Wilderness Workshop is pressing the Forest Service to consider an alternative that would reduce the amount of terrain added and eliminate the chairlift. It also asked the Forest Service to separate decisions on the expansion and the snowmaking.
Aspen Skiing Co. spokesman Jeff Hanle said Skico staff is arranging to sit down with a Wilderness Workshop team to discuss their concerns.
In a response to a question from The Aspen Times about Wilderness Workshop’s comments, Skico said: “Elk, along with other wildlife, are studied as part of the National Environmental Policy Act process. We look forward to the opportunity to review all of the specialists’ reports regarding the projected impacts as part of the proposed plan. We will be in a better position to comment on these impacts after the experts have weighed in.”
Some experts have weighed in. Colorado Parks and Wildlife submitted comments earlier in the year that said the project area is directly adjacent to an elk production area. It asked the Forest Service to prohibit construction on Pandora between May 1 and July 15 because of elk calving.
The agency also advised putting up a wildlife detection camera to monitor elk use before and after construction to see if the project displaced animals. It also wants use restricted to winters only.
“CPW also supports the idea of off-site mitigation to compensate for the permanent loss of habitat resulting from the proposed action,” the agency’s comments said. “CPW staff is available to work with the applicant and the USFS to determine the amount of impacted acres and identify potential projects to benefit impacted species.”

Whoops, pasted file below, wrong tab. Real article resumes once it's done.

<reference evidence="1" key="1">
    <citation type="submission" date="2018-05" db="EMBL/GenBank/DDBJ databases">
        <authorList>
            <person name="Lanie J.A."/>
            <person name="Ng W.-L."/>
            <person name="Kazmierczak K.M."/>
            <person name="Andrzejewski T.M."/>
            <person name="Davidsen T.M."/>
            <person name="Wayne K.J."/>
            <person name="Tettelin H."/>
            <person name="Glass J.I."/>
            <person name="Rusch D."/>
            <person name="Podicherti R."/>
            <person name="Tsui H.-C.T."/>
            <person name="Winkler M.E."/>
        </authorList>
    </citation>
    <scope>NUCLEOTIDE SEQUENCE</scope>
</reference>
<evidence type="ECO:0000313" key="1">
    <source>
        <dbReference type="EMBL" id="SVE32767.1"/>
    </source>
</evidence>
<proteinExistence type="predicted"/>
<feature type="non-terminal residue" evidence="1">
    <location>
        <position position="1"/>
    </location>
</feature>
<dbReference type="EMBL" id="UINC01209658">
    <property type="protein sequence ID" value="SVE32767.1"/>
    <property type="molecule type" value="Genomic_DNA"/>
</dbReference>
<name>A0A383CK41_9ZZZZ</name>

Wilderness Workshop also said the project must account for the effects of climate change, which Skico is rigorously fighting to limit in its political and social campaigns. Wilderness Workshop said Skico and the Forest Service must make sure that the Pandora plan won’t harm wildlife as they seek high elevations on a warming planet.
“The (Aspen Skiing Co.) is actively being affected by climate change and is taking steps to adapt by expanding snowmaking and increasing higher elevation terrain on Aspen,” Wilderness Workshop’s comments said. “Wildlife populations will also be impacted by climate change and specifically by increasing temperatures, shifting populations and habitats up in elevation.
“The Forest Service must disclose whether this project will negatively impact both current wildlife habitat as well as predicted future wildlife habitat which has shifted as a result of climate change,” the comment continued.
In a response to The Aspen Times, Skico said it is always examining climate-change issues.
“Limiting our environmental impact while conducting business is always front of mind,” Skico said in a prepared statement. “In regards to snowmaking, the addition of on-mountain water storage will reduce our need to move water uphill. Coupled with a constant push to upgrade to the most energy-efficient equipment, we feel we can undertake this expansion and hold our energy consumption flat or even reduce it.”
Wilderness Workshop’s concerns go beyond elk. It also wants the EA to look at potential impacts of development on other wildlife, including lynx and black bear. It raised numerous other issues in its comments, including potential effects of the development on air and water quality.
Regarding Wilderness Workshop’s desire to see the expansion decoupled from other snowmaking, and its suggestion that a reduced alternative should be considered, Skico’s statement said the forest supervisor has the ability to select and authorize or decline specific elements of the plan.
“The process allows for this and we are comfortable with the process,” Skico said.